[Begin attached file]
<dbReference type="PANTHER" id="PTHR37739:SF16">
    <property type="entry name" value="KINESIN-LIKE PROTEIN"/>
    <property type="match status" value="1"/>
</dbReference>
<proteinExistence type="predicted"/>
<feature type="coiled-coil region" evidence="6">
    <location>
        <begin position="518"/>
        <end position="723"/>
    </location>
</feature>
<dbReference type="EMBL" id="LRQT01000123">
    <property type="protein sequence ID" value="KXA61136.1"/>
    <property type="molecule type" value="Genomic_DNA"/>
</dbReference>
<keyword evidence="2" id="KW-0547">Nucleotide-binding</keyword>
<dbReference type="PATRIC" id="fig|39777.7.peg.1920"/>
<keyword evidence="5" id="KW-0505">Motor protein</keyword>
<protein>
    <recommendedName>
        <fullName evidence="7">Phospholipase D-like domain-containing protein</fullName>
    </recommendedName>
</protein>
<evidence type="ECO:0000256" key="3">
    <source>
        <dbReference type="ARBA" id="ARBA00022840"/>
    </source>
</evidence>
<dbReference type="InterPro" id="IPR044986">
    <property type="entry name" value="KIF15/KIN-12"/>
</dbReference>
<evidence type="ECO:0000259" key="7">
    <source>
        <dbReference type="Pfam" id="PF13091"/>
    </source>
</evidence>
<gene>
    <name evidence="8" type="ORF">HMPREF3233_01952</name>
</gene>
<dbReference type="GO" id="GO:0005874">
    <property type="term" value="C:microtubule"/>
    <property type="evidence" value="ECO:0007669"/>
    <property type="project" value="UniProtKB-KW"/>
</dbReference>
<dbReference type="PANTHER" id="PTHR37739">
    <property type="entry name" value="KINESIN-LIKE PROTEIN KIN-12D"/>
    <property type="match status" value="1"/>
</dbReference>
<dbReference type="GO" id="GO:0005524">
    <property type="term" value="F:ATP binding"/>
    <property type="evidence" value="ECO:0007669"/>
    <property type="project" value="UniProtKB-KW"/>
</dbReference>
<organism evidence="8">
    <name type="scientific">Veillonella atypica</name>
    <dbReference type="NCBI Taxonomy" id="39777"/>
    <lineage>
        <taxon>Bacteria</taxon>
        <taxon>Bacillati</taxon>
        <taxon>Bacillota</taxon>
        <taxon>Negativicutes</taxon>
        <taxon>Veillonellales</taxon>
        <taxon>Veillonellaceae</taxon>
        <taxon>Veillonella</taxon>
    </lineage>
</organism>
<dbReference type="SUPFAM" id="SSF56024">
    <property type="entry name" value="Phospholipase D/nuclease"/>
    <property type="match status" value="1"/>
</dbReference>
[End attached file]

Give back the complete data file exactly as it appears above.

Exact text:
<dbReference type="PANTHER" id="PTHR37739:SF16">
    <property type="entry name" value="KINESIN-LIKE PROTEIN"/>
    <property type="match status" value="1"/>
</dbReference>
<proteinExistence type="predicted"/>
<feature type="coiled-coil region" evidence="6">
    <location>
        <begin position="518"/>
        <end position="723"/>
    </location>
</feature>
<dbReference type="EMBL" id="LRQT01000123">
    <property type="protein sequence ID" value="KXA61136.1"/>
    <property type="molecule type" value="Genomic_DNA"/>
</dbReference>
<keyword evidence="2" id="KW-0547">Nucleotide-binding</keyword>
<dbReference type="PATRIC" id="fig|39777.7.peg.1920"/>
<keyword evidence="5" id="KW-0505">Motor protein</keyword>
<protein>
    <recommendedName>
        <fullName evidence="7">Phospholipase D-like domain-containing protein</fullName>
    </recommendedName>
</protein>
<evidence type="ECO:0000256" key="3">
    <source>
        <dbReference type="ARBA" id="ARBA00022840"/>
    </source>
</evidence>
<dbReference type="InterPro" id="IPR044986">
    <property type="entry name" value="KIF15/KIN-12"/>
</dbReference>
<evidence type="ECO:0000259" key="7">
    <source>
        <dbReference type="Pfam" id="PF13091"/>
    </source>
</evidence>
<gene>
    <name evidence="8" type="ORF">HMPREF3233_01952</name>
</gene>
<dbReference type="GO" id="GO:0005874">
    <property type="term" value="C:microtubule"/>
    <property type="evidence" value="ECO:0007669"/>
    <property type="project" value="UniProtKB-KW"/>
</dbReference>
<dbReference type="PANTHER" id="PTHR37739">
    <property type="entry name" value="KINESIN-LIKE PROTEIN KIN-12D"/>
    <property type="match status" value="1"/>
</dbReference>
<dbReference type="GO" id="GO:0005524">
    <property type="term" value="F:ATP binding"/>
    <property type="evidence" value="ECO:0007669"/>
    <property type="project" value="UniProtKB-KW"/>
</dbReference>
<organism evidence="8">
    <name type="scientific">Veillonella atypica</name>
    <dbReference type="NCBI Taxonomy" id="39777"/>
    <lineage>
        <taxon>Bacteria</taxon>
        <taxon>Bacillati</taxon>
        <taxon>Bacillota</taxon>
        <taxon>Negativicutes</taxon>
        <taxon>Veillonellales</taxon>
        <taxon>Veillonellaceae</taxon>
        <taxon>Veillonella</taxon>
    </lineage>
</organism>
<dbReference type="SUPFAM" id="SSF56024">
    <property type="entry name" value="Phospholipase D/nuclease"/>
    <property type="match status" value="1"/>
</dbReference>